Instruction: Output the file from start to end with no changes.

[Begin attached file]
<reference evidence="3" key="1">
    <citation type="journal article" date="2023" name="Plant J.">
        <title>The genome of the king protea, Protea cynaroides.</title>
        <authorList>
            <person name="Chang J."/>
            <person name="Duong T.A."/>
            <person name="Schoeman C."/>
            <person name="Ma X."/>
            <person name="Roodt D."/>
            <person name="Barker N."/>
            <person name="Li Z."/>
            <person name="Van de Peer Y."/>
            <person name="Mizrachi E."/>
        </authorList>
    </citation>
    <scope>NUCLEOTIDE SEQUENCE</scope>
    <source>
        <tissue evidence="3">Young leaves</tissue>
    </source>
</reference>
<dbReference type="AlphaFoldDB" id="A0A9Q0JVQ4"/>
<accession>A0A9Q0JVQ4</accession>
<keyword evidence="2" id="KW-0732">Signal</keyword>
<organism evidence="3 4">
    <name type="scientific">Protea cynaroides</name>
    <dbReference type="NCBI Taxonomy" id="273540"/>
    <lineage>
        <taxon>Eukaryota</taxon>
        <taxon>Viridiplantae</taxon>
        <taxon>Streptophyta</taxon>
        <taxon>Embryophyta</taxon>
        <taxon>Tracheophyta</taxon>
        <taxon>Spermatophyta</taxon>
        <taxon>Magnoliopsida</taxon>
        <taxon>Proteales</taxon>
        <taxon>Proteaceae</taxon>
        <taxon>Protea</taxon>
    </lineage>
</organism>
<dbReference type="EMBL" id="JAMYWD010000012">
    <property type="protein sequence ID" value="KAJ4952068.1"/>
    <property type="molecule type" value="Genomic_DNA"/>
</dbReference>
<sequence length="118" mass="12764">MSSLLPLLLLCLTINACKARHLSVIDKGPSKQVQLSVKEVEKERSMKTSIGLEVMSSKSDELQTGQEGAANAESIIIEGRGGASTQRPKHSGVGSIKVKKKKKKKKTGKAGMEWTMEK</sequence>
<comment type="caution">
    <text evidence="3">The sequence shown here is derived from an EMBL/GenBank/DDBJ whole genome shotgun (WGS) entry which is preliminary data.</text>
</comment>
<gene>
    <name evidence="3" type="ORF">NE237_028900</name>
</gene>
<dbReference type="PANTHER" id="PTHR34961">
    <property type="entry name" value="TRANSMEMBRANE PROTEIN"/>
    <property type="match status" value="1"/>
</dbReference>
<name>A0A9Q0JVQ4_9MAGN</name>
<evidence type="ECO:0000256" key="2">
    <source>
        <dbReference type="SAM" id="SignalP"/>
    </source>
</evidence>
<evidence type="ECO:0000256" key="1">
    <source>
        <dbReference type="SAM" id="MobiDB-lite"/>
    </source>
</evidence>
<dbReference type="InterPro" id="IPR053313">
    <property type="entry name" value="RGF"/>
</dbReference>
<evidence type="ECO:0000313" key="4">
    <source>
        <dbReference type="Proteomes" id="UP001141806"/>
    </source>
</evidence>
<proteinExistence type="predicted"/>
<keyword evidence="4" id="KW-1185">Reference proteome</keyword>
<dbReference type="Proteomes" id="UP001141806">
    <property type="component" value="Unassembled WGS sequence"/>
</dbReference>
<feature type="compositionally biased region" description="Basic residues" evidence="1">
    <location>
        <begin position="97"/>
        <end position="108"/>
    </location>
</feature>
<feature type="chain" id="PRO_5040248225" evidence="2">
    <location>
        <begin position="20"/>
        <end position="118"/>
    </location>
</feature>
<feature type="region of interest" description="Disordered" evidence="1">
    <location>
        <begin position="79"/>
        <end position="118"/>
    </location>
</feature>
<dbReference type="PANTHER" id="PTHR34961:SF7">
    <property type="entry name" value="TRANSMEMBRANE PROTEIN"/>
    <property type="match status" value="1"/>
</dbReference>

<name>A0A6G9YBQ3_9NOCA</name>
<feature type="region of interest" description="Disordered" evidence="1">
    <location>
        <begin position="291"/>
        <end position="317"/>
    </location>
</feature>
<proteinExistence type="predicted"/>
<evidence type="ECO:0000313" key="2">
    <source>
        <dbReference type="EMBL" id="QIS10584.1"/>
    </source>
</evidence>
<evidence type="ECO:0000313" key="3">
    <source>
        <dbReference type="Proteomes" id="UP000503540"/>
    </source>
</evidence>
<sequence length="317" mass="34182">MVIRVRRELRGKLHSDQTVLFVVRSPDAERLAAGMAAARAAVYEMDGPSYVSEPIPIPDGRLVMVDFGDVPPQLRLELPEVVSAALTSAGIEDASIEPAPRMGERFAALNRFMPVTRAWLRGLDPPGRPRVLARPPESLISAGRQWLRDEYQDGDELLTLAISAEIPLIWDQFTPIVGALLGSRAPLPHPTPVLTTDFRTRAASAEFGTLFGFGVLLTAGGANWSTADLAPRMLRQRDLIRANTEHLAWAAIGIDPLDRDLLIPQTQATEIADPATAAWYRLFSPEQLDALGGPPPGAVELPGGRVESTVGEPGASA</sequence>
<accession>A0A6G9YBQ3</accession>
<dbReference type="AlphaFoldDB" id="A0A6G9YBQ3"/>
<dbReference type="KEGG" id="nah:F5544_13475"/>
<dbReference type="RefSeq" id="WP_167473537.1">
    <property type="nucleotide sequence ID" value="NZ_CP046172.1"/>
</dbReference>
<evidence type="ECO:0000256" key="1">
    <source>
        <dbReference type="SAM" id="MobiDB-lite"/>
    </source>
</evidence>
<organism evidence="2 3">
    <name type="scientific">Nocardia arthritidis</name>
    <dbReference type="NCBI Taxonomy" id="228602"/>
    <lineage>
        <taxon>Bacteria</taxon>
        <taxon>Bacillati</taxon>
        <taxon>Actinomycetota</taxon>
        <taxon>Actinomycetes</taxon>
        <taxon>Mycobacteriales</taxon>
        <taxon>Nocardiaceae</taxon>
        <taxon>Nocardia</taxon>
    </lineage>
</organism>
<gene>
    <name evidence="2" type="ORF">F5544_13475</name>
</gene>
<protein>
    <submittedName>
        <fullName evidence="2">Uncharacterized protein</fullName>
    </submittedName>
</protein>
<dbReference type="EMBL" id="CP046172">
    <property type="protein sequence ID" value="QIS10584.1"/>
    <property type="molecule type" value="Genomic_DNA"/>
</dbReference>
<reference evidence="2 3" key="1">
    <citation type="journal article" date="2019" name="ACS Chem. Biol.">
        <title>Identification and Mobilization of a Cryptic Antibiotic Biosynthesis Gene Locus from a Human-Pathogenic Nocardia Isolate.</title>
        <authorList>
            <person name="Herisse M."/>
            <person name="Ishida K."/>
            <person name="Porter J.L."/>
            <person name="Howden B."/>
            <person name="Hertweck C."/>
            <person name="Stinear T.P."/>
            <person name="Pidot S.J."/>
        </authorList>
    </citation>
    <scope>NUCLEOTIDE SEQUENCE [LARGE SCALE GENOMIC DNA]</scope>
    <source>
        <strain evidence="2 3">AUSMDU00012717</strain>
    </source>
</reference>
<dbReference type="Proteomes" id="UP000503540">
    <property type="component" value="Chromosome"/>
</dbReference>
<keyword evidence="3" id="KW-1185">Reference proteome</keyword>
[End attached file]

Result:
<reference evidence="3" key="1">
    <citation type="journal article" date="2023" name="Plant J.">
        <title>The genome of the king protea, Protea cynaroides.</title>
        <authorList>
            <person name="Chang J."/>
            <person name="Duong T.A."/>
            <person name="Schoeman C."/>
            <person name="Ma X."/>
            <person name="Roodt D."/>
            <person name="Barker N."/>
            <person name="Li Z."/>
            <person name="Van de Peer Y."/>
            <person name="Mizrachi E."/>
        </authorList>
    </citation>
    <scope>NUCLEOTIDE SEQUENCE</scope>
    <source>
        <tissue evidence="3">Young leaves</tissue>
    </source>
</reference>
<dbReference type="AlphaFoldDB" id="A0A9Q0JVQ4"/>
<accession>A0A9Q0JVQ4</accession>
<keyword evidence="2" id="KW-0732">Signal</keyword>
<organism evidence="3 4">
    <name type="scientific">Protea cynaroides</name>
    <dbReference type="NCBI Taxonomy" id="273540"/>
    <lineage>
        <taxon>Eukaryota</taxon>
        <taxon>Viridiplantae</taxon>
        <taxon>Streptophyta</taxon>
        <taxon>Embryophyta</taxon>
        <taxon>Tracheophyta</taxon>
        <taxon>Spermatophyta</taxon>
        <taxon>Magnoliopsida</taxon>
        <taxon>Proteales</taxon>
        <taxon>Proteaceae</taxon>
        <taxon>Protea</taxon>
    </lineage>
</organism>
<dbReference type="EMBL" id="JAMYWD010000012">
    <property type="protein sequence ID" value="KAJ4952068.1"/>
    <property type="molecule type" value="Genomic_DNA"/>
</dbReference>
<sequence length="118" mass="12764">MSSLLPLLLLCLTINACKARHLSVIDKGPSKQVQLSVKEVEKERSMKTSIGLEVMSSKSDELQTGQEGAANAESIIIEGRGGASTQRPKHSGVGSIKVKKKKKKKKTGKAGMEWTMEK</sequence>
<comment type="caution">
    <text evidence="3">The sequence shown here is derived from an EMBL/GenBank/DDBJ whole genome shotgun (WGS) entry which is preliminary data.</text>
</comment>
<gene>
    <name evidence="3" type="ORF">NE237_028900</name>
</gene>
<dbReference type="PANTHER" id="PTHR34961">
    <property type="entry name" value="TRANSMEMBRANE PROTEIN"/>
    <property type="match status" value="1"/>
</dbReference>
<name>A0A9Q0JVQ4_9MAGN</name>
<evidence type="ECO:0000256" key="2">
    <source>
        <dbReference type="SAM" id="SignalP"/>
    </source>
</evidence>
<evidence type="ECO:0000256" key="1">
    <source>
        <dbReference type="SAM" id="MobiDB-lite"/>
    </source>
</evidence>
<dbReference type="InterPro" id="IPR053313">
    <property type="entry name" value="RGF"/>
</dbReference>
<evidence type="ECO:0000313" key="4">
    <source>
        <dbReference type="Proteomes" id="UP001141806"/>
    </source>
</evidence>
<proteinExistence type="predicted"/>
<keyword evidence="4" id="KW-1185">Reference proteome</keyword>
<dbReference type="Proteomes" id="UP001141806">
    <property type="component" value="Unassembled WGS sequence"/>
</dbReference>
<feature type="compositionally biased region" description="Basic residues" evidence="1">
    <location>
        <begin position="97"/>
        <end position="108"/>
    </location>
</feature>
<feature type="chain" id="PRO_5040248225" evidence="2">
    <location>
        <begin position="20"/>
        <end position="118"/>
    </location>
</feature>
<feature type="region of interest" description="Disordered" evidence="1">
    <location>
        <begin position="79"/>
        <end position="118"/>
    </location>
</feature>
<dbReference type="PANTHER" id="PTHR34961:SF7">
    <property type="entry name" value="TRANSMEMBRANE PROTEIN"/>
    <property type="match status" value="1"/>
</dbReference>

<name>A0A6G9YBQ3_9NOCA</name>
<feature type="region of interest" description="Disordered" evidence="1">
    <location>
        <begin position="291"/>
        <end position="317"/>
    </location>
</feature>
<proteinExistence type="predicted"/>
<evidence type="ECO:0000313" key="2">
    <source>
        <dbReference type="EMBL" id="QIS10584.1"/>
    </source>
</evidence>
<evidence type="ECO:0000313" key="3">
    <source>
        <dbReference type="Proteomes" id="UP000503540"/>
    </source>
</evidence>
<sequence length="317" mass="34182">MVIRVRRELRGKLHSDQTVLFVVRSPDAERLAAGMAAARAAVYEMDGPSYVSEPIPIPDGRLVMVDFGDVPPQLRLELPEVVSAALTSAGIEDASIEPAPRMGERFAALNRFMPVTRAWLRGLDPPGRPRVLARPPESLISAGRQWLRDEYQDGDELLTLAISAEIPLIWDQFTPIVGALLGSRAPLPHPTPVLTTDFRTRAASAEFGTLFGFGVLLTAGGANWSTADLAPRMLRQRDLIRANTEHLAWAAIGIDPLDRDLLIPQTQATEIADPATAAWYRLFSPEQLDALGGPPPGAVELPGGRVESTVGEPGASA</sequence>
<accession>A0A6G9YBQ3</accession>
<dbReference type="AlphaFoldDB" id="A0A6G9YBQ3"/>
<dbReference type="KEGG" id="nah:F5544_13475"/>
<dbReference type="RefSeq" id="WP_167473537.1">
    <property type="nucleotide sequence ID" value="NZ_CP046172.1"/>
</dbReference>
<evidence type="ECO:0000256" key="1">
    <source>
        <dbReference type="SAM" id="MobiDB-lite"/>
    </source>
</evidence>
<organism evidence="2 3">
    <name type="scientific">Nocardia arthritidis</name>
    <dbReference type="NCBI Taxonomy" id="228602"/>
    <lineage>
        <taxon>Bacteria</taxon>
        <taxon>Bacillati</taxon>
        <taxon>Actinomycetota</taxon>
        <taxon>Actinomycetes</taxon>
        <taxon>Mycobacteriales</taxon>
        <taxon>Nocardiaceae</taxon>
        <taxon>Nocardia</taxon>
    </lineage>
</organism>
<gene>
    <name evidence="2" type="ORF">F5544_13475</name>
</gene>
<protein>
    <submittedName>
        <fullName evidence="2">Uncharacterized protein</fullName>
    </submittedName>
</protein>
<dbReference type="EMBL" id="CP046172">
    <property type="protein sequence ID" value="QIS10584.1"/>
    <property type="molecule type" value="Genomic_DNA"/>
</dbReference>
<reference evidence="2 3" key="1">
    <citation type="journal article" date="2019" name="ACS Chem. Biol.">
        <title>Identification and Mobilization of a Cryptic Antibiotic Biosynthesis Gene Locus from a Human-Pathogenic Nocardia Isolate.</title>
        <authorList>
            <person name="Herisse M."/>
            <person name="Ishida K."/>
            <person name="Porter J.L."/>
            <person name="Howden B."/>
            <person name="Hertweck C."/>
            <person name="Stinear T.P."/>
            <person name="Pidot S.J."/>
        </authorList>
    </citation>
    <scope>NUCLEOTIDE SEQUENCE [LARGE SCALE GENOMIC DNA]</scope>
    <source>
        <strain evidence="2 3">AUSMDU00012717</strain>
    </source>
</reference>
<dbReference type="Proteomes" id="UP000503540">
    <property type="component" value="Chromosome"/>
</dbReference>
<keyword evidence="3" id="KW-1185">Reference proteome</keyword>